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#1 SAMPLER

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Posted 14 January 2014 - 04:31 PM

Here we go again.... I hope this doesn't get me band from the board but I have to ask.

After purchasing my Rikon Mini last year I have not done much to upgrade it. I still need a nice chuck for turning handles, reel seats and maybe a few bowls too.
I am looking to able to turn my grips after they have been glued to the blank but need some input as to what is the best and safest method to do so.

If anyone had time to take some pictures of your set up and bench layout it would be much appreciated. I'm looking for a complete over haul on my bench and will be moving things around so I have room to work with blanks on the lathe. Please consider this an opportunity to gloat and brag about your lathe and set up rolleyes.gif

Any suggestion for a nice chuck but reasonable on price (real reasonable.... whistling1.gif )

Here is a copy of my Rikon. Plenty or room for improvements.



Cheers,
Dana

#2 John T.

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Posted 14 January 2014 - 04:39 PM

Try this website- www.woodturner.org for great info on turning. Many on this forum turn things besides reel seats and grips.
I mounted my Rikon on the old lathe stand. Used a section of countertop to mount the lathe.

John T.

 

 

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#3 DonO

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Posted 14 January 2014 - 05:33 PM

It really isn't safe or even possible to turn grips on a long blank with a wood lathe unless you have a way to support both ends and several points along the length. I would turn the grip on a mandrel to final shape then glue it to the blank.

Don

#4 Goduster

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Posted 14 January 2014 - 05:43 PM

While I do not recommend turning on the blank, this is one of the options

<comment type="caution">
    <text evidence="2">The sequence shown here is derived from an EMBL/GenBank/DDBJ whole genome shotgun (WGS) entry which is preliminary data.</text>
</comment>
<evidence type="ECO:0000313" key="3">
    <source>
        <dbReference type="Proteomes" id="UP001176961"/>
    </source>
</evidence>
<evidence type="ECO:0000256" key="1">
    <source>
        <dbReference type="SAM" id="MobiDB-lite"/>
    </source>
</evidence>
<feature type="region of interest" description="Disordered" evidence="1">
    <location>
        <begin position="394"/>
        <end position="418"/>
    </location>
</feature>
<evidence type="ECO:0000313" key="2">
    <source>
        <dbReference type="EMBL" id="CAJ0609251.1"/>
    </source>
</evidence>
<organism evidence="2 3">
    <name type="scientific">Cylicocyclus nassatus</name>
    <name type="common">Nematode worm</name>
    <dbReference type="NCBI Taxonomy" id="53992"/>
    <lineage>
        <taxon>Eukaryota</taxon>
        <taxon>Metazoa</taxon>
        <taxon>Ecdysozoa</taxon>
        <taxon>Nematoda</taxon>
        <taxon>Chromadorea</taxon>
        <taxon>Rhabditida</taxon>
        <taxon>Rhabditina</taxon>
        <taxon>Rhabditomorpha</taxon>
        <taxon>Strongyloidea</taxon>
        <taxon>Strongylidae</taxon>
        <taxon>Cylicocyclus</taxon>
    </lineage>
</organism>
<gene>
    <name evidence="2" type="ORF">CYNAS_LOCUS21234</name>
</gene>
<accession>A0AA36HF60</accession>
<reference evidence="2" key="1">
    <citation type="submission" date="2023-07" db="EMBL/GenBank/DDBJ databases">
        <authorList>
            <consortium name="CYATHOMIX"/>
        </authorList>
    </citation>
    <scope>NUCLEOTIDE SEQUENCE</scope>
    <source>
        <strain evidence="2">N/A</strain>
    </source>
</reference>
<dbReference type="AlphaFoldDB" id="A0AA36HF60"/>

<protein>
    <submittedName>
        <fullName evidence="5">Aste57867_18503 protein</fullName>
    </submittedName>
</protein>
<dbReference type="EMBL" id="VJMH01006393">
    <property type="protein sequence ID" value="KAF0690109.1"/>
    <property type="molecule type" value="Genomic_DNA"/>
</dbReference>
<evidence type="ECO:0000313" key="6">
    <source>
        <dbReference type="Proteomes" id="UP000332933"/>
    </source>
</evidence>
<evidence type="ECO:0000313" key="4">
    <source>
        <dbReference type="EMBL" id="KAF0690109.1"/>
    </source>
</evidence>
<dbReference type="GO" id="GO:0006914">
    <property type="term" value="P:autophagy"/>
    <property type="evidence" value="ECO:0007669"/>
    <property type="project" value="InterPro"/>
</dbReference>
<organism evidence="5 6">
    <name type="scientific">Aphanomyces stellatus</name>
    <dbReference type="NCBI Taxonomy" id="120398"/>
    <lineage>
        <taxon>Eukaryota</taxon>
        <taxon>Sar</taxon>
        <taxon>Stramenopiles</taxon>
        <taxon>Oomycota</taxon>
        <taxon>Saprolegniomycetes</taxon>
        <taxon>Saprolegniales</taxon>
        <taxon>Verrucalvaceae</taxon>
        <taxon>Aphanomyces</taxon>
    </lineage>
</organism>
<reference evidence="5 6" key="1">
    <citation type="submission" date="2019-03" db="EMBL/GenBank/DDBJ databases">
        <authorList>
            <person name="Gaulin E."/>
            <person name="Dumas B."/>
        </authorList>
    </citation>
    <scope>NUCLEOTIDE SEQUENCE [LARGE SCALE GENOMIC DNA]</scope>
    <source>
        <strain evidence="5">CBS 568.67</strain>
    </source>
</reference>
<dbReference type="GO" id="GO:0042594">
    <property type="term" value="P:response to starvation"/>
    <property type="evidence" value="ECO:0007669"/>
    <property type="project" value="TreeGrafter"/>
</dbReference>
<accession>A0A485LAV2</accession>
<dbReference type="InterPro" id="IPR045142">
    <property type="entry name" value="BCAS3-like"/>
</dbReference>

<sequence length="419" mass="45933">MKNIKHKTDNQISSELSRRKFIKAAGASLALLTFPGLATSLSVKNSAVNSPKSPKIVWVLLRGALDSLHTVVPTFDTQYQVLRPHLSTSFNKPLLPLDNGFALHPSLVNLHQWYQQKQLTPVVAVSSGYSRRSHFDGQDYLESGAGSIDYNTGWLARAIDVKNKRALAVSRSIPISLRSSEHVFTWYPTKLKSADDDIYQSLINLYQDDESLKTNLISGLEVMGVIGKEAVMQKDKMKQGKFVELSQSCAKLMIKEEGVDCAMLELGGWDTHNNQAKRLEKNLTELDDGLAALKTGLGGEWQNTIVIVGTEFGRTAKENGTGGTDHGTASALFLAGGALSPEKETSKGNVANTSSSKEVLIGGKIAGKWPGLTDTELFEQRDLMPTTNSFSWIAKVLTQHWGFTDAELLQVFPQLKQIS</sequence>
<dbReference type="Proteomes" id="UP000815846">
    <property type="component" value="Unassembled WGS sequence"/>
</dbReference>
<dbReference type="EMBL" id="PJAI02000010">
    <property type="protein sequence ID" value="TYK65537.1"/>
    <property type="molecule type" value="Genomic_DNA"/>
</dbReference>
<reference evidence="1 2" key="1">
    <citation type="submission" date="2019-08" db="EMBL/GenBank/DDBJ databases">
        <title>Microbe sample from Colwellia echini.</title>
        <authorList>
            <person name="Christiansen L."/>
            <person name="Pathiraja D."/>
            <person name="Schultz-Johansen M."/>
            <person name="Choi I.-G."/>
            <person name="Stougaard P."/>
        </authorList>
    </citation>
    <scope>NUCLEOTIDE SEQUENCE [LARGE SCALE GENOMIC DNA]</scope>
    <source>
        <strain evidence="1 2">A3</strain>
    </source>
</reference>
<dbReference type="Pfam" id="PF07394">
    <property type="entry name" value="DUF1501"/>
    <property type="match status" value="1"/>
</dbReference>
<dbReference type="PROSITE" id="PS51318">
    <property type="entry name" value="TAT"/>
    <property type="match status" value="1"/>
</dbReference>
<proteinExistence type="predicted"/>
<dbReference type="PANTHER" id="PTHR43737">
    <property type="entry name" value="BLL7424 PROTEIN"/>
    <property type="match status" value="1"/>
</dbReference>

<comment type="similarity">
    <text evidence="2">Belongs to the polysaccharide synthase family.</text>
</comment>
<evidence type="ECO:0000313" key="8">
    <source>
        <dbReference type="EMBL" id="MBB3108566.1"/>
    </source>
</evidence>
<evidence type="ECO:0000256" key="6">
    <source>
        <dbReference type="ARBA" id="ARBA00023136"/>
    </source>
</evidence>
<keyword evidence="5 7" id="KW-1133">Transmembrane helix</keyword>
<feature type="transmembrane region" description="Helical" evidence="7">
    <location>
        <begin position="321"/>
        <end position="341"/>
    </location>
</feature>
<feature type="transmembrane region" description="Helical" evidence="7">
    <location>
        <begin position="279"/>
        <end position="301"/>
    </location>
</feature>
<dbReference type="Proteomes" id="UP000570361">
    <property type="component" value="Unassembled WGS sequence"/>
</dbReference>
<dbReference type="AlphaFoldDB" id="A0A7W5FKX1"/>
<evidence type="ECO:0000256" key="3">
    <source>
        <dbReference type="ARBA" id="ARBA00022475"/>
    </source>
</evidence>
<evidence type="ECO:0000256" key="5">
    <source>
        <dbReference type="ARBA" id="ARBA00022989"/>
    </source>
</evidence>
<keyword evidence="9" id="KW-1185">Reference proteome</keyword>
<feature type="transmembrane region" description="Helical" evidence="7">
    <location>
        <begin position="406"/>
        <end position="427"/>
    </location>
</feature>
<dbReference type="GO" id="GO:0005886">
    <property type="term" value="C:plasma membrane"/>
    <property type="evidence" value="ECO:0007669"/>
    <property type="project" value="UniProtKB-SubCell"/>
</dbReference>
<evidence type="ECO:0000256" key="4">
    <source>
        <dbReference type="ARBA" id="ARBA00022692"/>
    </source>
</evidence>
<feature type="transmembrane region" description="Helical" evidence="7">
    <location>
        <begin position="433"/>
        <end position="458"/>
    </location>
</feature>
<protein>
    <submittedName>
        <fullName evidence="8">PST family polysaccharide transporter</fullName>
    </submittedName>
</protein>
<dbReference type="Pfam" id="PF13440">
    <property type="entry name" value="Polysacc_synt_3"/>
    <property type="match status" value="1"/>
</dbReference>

http://www.amazon.co...y/dp/B00AO01JII

Ron Weber
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#5 SAMPLER

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Posted 14 January 2014 - 06:31 PM

I'm actually surprised by the negative thoughts around turning a handle on the blank. I had
visioned adifferent point of view.

Any thoughts about a chuck that sticks out as durable and reliable for a good price? Anyone looked onto the factory refurbished Novas?

Cheers


#6 DonO

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Posted 14 January 2014 - 07:07 PM

Sampler, We aren't saying that you can't turn a grip on the blank, just saying that you can't do it on your Ricon Mini as it is. You will bed extensions and steady rests so the entire length of the blank can be supported. You are going to need at minimum a PacBay lathe and best a Renzetti rod building lathe with the upgraded motor.

Goduster, The steady rest that you linked to will only adjust down to 1/2in so it might not control the skinny end of the blank.

Hope this helps,
Don

#7 jimk

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Posted 14 January 2014 - 07:08 PM

I turn grips and reel seats both on a pen mandrel - no chuck needed for that.

#8 canerodscom

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Posted 14 January 2014 - 07:25 PM

Is there a hole all the way through the headstock in addition to the #2 Morse taper? I can't tell from the picture, nor was one listed in the description of that lathe at Amazon. If so, all you really need is a 3-jaw chuck (1x8tpi mounting plate) and a live center for the tailstock.

Glue things up on the rod shaft. Use 2-3 turns of masking tape to protect the blank from the jaws of the chuck, gripping the blank in front of the cork. If the blank protrudes through the hole in the headstock, make some sort of support. (Mine is 2 pieces of 1x4 in an upside down "T", with a 1 1/4" hole through the upright piece. Glued a cork in the hole, and that's your bushing).

Don't glue on the reel seat till last. Wrap a coupla turns of tape over the butt end to prevent it from splitting. Center it with the live center in the tail stock. Don't explode the blank by forcing the live center in too deep.

Level the lathe carefully, shimming where necessary. Turn the motor on, grab some sandpaper, and start making dust.

Hope this helps,
Harry

PS -- practice with a scrap blank a time or two.

PPS -- I've made about 600 rods with a similar setup. Never destroyed anything yet, though I've done some pretty stupid stuff and somehow gotten away with it.

Harry Boyd
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#9 SAMPLER

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Posted 14 January 2014 - 08:28 PM